- introducing a limitation as regards joining a different tax capital group by any of the companies that had previously been a member of the group which forfeited the status not earlier than after the expiry of a 3-year period (exception: when forfeiting the payer status results from violation – the requirement of the income share in revenue – 1 year).
Some supportive solutions have also been introduced as far as the functioning of tax capital groups is concerned (depicted by the Ministry of Finance as highly positive, though given the above-mentioned changes they can hardly be considered good news), that is:
- reducing the requirement of the minimum income share in tax capital group revenue from 3 percent to 2 percent;
- shortening the time for submitting a notification about a tax capital group being founded from 3 months to 45 days prior to the commencement of a new fiscal year.
- As regards CFC the most pivotal change pertains to introducing an effective tax rate in lieu of the nominal one as a CFC assessment criterion. As a result, the companies with their registered offices in a country with high nominal taxation, yet taking advantage of specified types of deductions or tax refunds will be likely to be deemed as controlled foreign corporations.
- Moreover, the proposed changes introduce a new catalogue of earnings considered to be subject to CFC. Apart from standard passive income from interest, dividends or liabilities, it is particularly worth underlining earnings derived by a foreign corporation from “transactions with affiliated entities in the event of the company failing to produce any economically added value as a result of such transactions or in the event of this value being negligible” as well as from insurance-related or banking activity.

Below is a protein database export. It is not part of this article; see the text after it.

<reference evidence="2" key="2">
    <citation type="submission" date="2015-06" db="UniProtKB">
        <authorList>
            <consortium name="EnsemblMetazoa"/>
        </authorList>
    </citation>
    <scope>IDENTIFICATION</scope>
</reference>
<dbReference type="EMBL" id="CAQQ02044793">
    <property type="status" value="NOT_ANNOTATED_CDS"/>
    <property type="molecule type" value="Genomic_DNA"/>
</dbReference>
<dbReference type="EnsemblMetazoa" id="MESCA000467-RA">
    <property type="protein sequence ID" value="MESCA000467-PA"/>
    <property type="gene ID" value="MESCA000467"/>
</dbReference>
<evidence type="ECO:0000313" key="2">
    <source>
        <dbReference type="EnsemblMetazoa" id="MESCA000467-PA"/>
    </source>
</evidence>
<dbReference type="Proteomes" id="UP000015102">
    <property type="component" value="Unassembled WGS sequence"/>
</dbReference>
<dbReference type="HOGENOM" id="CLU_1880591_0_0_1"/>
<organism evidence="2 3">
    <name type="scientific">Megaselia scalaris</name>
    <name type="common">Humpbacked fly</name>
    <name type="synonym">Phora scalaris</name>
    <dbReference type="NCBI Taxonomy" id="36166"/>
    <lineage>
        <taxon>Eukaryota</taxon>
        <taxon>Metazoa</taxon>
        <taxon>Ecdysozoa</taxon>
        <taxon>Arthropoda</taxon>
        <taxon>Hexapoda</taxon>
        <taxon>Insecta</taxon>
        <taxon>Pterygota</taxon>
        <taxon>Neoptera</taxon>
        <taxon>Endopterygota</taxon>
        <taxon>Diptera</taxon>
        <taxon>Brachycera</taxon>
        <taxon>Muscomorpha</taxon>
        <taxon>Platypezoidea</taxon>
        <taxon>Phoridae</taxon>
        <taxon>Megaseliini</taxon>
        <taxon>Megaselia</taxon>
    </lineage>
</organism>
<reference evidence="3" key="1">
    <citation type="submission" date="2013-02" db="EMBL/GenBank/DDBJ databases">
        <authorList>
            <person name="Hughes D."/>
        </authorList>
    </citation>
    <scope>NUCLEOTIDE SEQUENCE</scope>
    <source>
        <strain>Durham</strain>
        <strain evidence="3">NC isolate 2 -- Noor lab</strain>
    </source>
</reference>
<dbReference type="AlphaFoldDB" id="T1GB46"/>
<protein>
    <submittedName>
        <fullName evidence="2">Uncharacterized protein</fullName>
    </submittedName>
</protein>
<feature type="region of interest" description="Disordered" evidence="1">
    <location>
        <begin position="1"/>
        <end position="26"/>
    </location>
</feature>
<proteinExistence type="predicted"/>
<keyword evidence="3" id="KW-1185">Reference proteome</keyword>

- The remaining changes touch upon the percentage range of owned shares (it used to be 25 percent, now it is 50 percent), the threshold of qualified income generated by CFC as compared with the remaining income (it used to be 50 percent, now it is 33 percent), adding to the shares held in a given entity also the shares held in a company by other affiliated entities.
- Another significant change will consist in an obligation of including in a CFC register a controlled foreign corporation, even if it conducts a factual economic activity in another EU/EEA State.
Exemption for dividends
- Another aspect that shall be amended is the scope of exemption from the withholding tax, that is a tax at the source of gains paid out by taxpayers on account of dividends and other types of income on account of participating in the gains of legal persons. Pursuant to the amended regulations, the tax exemption shall include only and exclusively payments made by Polish companies to their Polish or foreign shareholders from the UE/EEA on account of dividends, increasing the share capital from gains accumulated on share capital as well as the so called retained earnings at the moment of the company being restructured. This means that the income from, for example, the redemption of shares/stocks or the liquidation of a subsidiary cannot be exempt from the withholding tax.
Let’s hope that this is a draft law that will be subject to extensive social consultations by the Ministry of Finance, following which some part of highly controversial and dramatic ideas will be alleviated. Nevertheless, it seems that the Polish CIT is bound to become increasingly cumbersome, not only owing to the higher tax rate but, first and foremost, due to the growing complexity of regulations. All in all, we do not want the budget to benefit from the Polish saying, according to which it is worth fishing in troubled waters…